NORMAN — Graduates of the University of Oklahoma College of Law achieved a 95 percent pass rate on the bar exam for first-time exam takers, the highest in the state. The complete results of the July 2017 bar exam were released today by the Oklahoma Board of Bar Examiners.
A total of 89 OU alumni took the July 2017 exam. The overall passage rate for OU graduates was 93 percent, exceeding the statewide overall pass rate by 12 percent.
“OU Law’s perennial achievements on the Oklahoma Bar Exam are a testament to our emphasis on admitting well-prepared and academically-qualified students and their education experience at OU Law,” said OU College of Law Dean Joseph Harroz Jr. “Our graduates’ performance exceeded the statewide average in every category, making clear the amount of hard work they put into bar preparation. Together with other recent accolades, this news demonstrates OU Law’s leadership in legal education.”
OU Law’s latest rankings and honors include:
- No. 1 in the state of Oklahoma – the highest U.S. News & World Report ranking ever achieved by an Oklahoma law school
- No. 2 Moot Court Program in the Nation, The Blakeley Advocacy Institute
- No. 18 in the nation for first-time bar passage, U.S. News Academic Insights
- Eight consecutive years as a “Best Value” Law School, National Jurist
Founded in 1909, the OU College of Law is Oklahoma’s premier law school. OU Law offers small sections and class sizes that encourage a strong sense of community; accomplished faculty with international expertise; and a state-of-the-art facility equipped with the latest technology. The OU College of Law is the academic home of more than 500 students enrolled in the juris doctor program, the John B. Turner Master of Laws Program, the master of legal studies program and various dual degree programs. For more information about OU Law, visit law.ou.edu.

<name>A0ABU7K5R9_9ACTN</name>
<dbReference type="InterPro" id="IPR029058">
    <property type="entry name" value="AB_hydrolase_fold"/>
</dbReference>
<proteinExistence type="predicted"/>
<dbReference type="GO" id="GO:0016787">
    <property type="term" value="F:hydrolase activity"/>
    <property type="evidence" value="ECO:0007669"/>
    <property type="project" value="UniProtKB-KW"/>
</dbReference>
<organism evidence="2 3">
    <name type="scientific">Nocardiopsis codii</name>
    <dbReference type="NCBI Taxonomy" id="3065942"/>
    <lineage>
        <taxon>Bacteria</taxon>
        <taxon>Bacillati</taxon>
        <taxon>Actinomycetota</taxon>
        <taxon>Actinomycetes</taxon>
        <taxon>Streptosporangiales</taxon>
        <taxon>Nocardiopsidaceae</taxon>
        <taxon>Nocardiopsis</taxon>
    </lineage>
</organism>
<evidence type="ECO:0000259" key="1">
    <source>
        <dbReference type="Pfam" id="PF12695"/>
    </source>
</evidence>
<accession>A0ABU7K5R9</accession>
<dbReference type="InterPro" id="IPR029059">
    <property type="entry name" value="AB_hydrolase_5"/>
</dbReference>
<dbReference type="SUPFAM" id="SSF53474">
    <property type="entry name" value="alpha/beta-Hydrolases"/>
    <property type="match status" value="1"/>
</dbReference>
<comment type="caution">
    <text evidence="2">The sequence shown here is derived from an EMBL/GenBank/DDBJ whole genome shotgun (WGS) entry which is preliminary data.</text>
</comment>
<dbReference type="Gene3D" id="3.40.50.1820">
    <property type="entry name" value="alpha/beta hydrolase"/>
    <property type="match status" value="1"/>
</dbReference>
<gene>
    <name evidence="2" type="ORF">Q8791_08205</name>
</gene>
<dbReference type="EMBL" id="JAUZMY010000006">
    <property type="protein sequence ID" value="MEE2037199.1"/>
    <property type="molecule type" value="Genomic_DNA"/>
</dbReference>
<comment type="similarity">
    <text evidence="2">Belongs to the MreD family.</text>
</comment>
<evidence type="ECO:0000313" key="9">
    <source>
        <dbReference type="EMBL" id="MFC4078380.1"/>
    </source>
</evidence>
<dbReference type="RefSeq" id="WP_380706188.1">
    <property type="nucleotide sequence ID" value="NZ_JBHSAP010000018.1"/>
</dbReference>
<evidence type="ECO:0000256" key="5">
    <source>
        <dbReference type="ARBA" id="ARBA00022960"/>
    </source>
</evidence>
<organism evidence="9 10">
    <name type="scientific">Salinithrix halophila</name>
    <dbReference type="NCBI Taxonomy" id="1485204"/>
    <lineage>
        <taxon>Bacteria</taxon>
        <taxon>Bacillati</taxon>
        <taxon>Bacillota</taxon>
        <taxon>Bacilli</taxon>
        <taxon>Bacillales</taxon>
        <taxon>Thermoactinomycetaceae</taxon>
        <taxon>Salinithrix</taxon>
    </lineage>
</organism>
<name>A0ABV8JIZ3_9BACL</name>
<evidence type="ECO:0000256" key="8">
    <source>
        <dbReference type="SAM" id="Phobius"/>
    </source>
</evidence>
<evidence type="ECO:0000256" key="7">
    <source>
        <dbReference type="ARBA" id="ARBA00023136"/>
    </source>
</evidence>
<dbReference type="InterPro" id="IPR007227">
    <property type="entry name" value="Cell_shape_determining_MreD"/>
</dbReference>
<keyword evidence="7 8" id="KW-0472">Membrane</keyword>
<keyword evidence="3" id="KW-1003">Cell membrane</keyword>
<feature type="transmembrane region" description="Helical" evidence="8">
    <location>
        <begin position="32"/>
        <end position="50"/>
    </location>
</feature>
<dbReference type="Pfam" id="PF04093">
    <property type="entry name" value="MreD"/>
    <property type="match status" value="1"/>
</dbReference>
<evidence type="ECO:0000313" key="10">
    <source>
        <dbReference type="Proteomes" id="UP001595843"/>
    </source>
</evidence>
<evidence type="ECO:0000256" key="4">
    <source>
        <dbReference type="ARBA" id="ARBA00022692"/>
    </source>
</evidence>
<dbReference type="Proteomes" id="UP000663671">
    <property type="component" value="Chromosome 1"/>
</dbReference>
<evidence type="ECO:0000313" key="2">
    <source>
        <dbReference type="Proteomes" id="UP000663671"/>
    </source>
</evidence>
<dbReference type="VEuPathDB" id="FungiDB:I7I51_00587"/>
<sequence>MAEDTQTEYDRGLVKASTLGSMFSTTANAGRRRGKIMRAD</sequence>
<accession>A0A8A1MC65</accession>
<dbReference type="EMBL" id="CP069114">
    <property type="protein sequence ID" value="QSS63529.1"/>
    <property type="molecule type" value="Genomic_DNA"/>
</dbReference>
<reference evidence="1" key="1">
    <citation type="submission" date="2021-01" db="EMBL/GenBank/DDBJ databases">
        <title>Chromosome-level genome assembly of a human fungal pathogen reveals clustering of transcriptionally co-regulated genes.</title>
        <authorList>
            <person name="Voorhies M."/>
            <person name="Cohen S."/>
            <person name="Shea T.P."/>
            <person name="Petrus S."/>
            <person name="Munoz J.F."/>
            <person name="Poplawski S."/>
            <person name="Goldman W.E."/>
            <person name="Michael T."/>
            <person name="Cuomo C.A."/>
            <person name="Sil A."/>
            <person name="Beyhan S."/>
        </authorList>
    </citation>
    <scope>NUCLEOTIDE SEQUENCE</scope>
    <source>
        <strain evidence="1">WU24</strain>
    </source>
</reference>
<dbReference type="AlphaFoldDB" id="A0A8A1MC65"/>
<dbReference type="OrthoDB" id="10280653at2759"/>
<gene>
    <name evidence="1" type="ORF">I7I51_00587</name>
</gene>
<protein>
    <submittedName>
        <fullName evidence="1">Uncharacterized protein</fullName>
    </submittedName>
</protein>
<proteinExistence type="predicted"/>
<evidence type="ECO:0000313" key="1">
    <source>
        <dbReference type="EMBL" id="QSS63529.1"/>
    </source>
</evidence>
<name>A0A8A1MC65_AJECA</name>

More News & Media
Legal Scholars to Speak at OU Law on Historical and Modern ‘Blackness as Nuisance’
Two legal scholars and authors will discuss historic and present-day permutations of a form of racial profiling in a Zoom webinar hosted by the University of Oklahoma College of Law, set for noon Wednesday, Oct. 21.
OU Law Conversations: Dean Emeritus Andrew Coats
What led you to OU Law? I have wanted to go to law school since I was a teenager. I was active in speech contests and enjoyed making oral presentations. When I was in high school, I would go downtown and watch some of the trials at the courthouse, so, I got acquainted with the courtroom rather early. I obtained a Navy scholarship to go to OU. I was a regular Navy midshipman then I served three years in the far east before coming back to law school. I wanted to attend law school and came back to OU.
OU Law Conversations: Robert Barnes
What led you to OU Law? OU Law has been part of my family since the 1920s. My great uncle was Dr. Maurice Merrill, a 1922 graduate of OU Law who then earned a Doctorate in Law from Harvard University in 1925. Merrill taught at OU Law for 30 years, published numerous seminal works in oil and gas law, constitutional law, administrative law and the law of Notice. While still in his twenties, Merrill published the seminal treatise Implied Covenants in Oil and Gas Law, which has been a cornerstone of my cases. In law school, I lived with Uncle Maurice and marveled at his longhand scrawl which was literally final copy in its first draft form. In my mind, he will always be ten times the lawyer that I ever became.